According to Devarim 18:11 we are forbidden to beseech the dead. However, there is a long Jewish tradition of visiting the graves of tzadikim who have died and asking that the tzadikim petition G-d on our behalf. Every time I look for an explanation of why this is permissible, I read something different. (For example, that a Jew may serve as an intermediary between another Jew and G-d; that our conversation with the tzaddik is understood as unilateral and therefore is not "beseeching"; that we are only asking G-d to have mercy on us for the sake of the tzadikim; and many other miscellaneous explanations, such as the handful listed here.) All this seems a bit like we're trying to explain away a practice we just really, really want to do and have a tradition of doing, despite the fact that it is is prohibited by Torah. So, what is the "canonical" explanation for why one may beseech a dead Jewish tzaddik, if indeed one may?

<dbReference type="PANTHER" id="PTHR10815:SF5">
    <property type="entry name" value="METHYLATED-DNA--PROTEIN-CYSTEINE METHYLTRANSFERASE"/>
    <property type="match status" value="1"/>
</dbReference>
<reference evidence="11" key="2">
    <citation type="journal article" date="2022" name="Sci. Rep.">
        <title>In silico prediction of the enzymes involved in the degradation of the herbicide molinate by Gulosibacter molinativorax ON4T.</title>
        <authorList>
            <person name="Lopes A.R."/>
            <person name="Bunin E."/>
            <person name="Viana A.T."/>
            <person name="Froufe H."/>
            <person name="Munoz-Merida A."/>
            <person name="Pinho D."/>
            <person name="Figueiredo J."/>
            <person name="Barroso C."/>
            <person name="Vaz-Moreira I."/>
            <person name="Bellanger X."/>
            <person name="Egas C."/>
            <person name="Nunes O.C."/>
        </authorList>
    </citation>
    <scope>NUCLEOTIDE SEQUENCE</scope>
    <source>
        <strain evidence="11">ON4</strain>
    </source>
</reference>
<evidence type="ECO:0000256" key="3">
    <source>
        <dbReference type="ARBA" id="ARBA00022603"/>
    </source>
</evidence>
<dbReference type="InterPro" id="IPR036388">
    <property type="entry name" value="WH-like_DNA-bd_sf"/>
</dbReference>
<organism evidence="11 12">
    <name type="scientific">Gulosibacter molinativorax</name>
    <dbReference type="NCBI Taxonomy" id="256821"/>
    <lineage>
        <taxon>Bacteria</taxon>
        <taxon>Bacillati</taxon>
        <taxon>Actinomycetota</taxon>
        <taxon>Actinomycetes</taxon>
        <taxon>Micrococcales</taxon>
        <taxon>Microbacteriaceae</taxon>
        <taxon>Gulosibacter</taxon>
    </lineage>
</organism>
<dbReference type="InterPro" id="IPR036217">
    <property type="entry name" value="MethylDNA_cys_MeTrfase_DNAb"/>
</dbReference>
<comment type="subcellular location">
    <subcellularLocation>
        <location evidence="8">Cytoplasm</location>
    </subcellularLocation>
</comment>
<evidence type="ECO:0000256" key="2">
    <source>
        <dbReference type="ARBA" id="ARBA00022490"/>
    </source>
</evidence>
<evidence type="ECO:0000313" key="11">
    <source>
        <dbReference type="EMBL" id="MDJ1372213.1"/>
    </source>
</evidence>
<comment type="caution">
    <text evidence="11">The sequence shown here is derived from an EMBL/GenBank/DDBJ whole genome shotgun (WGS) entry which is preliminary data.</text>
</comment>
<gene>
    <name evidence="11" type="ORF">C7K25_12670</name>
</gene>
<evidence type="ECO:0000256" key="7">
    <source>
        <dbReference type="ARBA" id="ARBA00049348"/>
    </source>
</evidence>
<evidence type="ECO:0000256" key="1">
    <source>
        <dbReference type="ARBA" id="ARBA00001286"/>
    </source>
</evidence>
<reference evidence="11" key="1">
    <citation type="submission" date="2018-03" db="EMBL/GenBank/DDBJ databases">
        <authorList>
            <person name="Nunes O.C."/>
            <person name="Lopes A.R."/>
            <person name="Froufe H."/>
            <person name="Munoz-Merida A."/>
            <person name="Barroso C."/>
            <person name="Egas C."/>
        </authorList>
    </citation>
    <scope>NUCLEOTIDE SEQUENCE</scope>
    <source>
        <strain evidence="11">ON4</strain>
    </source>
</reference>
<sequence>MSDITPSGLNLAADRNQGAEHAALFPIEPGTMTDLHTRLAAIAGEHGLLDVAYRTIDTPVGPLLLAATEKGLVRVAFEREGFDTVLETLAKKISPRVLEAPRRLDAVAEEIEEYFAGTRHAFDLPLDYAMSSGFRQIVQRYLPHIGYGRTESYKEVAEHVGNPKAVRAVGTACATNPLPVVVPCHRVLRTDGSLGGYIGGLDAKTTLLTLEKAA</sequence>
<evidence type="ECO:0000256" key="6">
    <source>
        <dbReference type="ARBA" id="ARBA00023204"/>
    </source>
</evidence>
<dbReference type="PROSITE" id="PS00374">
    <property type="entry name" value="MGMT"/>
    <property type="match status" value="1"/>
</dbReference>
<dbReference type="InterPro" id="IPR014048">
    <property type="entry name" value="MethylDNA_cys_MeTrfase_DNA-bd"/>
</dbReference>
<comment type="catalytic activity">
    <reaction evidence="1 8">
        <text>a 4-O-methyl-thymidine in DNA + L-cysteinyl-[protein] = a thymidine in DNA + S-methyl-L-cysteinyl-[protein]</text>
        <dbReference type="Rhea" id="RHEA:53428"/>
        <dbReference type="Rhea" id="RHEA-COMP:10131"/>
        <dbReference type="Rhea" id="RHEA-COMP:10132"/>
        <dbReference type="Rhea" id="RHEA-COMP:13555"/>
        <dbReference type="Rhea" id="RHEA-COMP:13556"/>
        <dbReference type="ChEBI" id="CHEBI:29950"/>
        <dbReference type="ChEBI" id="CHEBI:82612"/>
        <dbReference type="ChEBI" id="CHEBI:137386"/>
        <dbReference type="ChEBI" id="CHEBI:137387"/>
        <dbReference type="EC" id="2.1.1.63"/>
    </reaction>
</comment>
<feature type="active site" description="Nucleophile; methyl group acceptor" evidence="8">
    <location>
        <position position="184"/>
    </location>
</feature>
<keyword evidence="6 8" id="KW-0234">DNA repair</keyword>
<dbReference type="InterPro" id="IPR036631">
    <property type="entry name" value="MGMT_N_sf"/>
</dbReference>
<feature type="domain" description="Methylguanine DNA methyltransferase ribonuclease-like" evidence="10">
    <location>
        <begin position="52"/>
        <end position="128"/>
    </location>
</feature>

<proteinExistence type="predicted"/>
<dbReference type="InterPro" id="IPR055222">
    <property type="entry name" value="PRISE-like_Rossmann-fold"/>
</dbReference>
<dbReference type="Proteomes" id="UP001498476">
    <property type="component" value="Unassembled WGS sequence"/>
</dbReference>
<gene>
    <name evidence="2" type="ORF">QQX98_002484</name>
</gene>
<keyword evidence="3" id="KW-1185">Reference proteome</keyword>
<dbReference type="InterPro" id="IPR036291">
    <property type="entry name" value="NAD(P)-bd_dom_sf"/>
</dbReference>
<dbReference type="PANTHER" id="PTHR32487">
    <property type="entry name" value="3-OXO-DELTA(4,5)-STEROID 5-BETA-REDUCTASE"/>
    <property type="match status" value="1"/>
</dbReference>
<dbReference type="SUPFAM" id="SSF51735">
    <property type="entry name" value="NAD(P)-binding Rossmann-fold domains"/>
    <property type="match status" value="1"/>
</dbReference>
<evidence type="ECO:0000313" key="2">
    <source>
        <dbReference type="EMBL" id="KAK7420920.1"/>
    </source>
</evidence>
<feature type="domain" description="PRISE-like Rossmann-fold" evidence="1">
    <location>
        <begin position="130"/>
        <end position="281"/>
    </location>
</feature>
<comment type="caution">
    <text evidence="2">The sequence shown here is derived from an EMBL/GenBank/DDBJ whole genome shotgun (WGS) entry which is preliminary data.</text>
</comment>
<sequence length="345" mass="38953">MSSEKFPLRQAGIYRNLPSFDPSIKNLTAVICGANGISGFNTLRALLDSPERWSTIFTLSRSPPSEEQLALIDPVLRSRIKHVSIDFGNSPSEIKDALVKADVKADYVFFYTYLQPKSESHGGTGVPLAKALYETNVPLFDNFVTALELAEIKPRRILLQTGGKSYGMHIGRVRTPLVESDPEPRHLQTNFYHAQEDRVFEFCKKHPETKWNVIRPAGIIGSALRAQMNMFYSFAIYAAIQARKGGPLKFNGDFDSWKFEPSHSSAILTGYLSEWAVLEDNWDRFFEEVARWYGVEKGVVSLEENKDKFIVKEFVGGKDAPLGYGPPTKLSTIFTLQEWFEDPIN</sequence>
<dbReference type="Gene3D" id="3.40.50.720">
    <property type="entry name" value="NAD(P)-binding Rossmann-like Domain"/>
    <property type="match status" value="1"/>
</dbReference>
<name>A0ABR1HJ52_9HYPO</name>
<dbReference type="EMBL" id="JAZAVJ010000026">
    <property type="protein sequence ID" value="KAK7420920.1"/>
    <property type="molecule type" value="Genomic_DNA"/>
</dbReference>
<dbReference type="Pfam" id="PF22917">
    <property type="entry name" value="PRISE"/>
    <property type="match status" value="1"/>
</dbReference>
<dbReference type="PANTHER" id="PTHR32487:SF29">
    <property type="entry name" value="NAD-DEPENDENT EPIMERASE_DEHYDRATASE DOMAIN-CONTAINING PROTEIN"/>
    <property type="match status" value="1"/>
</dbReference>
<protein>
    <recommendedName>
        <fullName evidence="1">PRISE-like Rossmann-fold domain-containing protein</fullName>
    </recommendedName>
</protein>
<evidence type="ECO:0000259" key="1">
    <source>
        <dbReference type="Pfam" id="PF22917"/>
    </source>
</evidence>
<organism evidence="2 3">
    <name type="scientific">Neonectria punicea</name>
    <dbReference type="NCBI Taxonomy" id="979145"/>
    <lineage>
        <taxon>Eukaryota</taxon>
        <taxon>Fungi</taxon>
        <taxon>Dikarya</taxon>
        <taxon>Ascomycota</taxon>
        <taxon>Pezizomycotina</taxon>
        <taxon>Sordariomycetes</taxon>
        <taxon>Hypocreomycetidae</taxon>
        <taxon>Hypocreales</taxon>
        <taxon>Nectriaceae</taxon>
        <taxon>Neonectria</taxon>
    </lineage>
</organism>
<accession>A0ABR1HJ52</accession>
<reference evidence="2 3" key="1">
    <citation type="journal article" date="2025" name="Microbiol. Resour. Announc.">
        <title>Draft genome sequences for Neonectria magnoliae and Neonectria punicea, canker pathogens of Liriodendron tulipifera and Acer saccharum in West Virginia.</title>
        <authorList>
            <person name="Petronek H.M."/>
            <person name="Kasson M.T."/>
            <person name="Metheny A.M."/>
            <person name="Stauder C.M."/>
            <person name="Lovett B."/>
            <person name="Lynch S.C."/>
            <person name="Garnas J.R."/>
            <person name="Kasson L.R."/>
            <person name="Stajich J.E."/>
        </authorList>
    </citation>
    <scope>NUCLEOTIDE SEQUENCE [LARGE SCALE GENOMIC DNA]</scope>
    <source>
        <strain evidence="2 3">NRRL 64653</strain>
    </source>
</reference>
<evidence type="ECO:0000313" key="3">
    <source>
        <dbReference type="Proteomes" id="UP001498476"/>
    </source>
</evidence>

Related: Speaking to a deceased person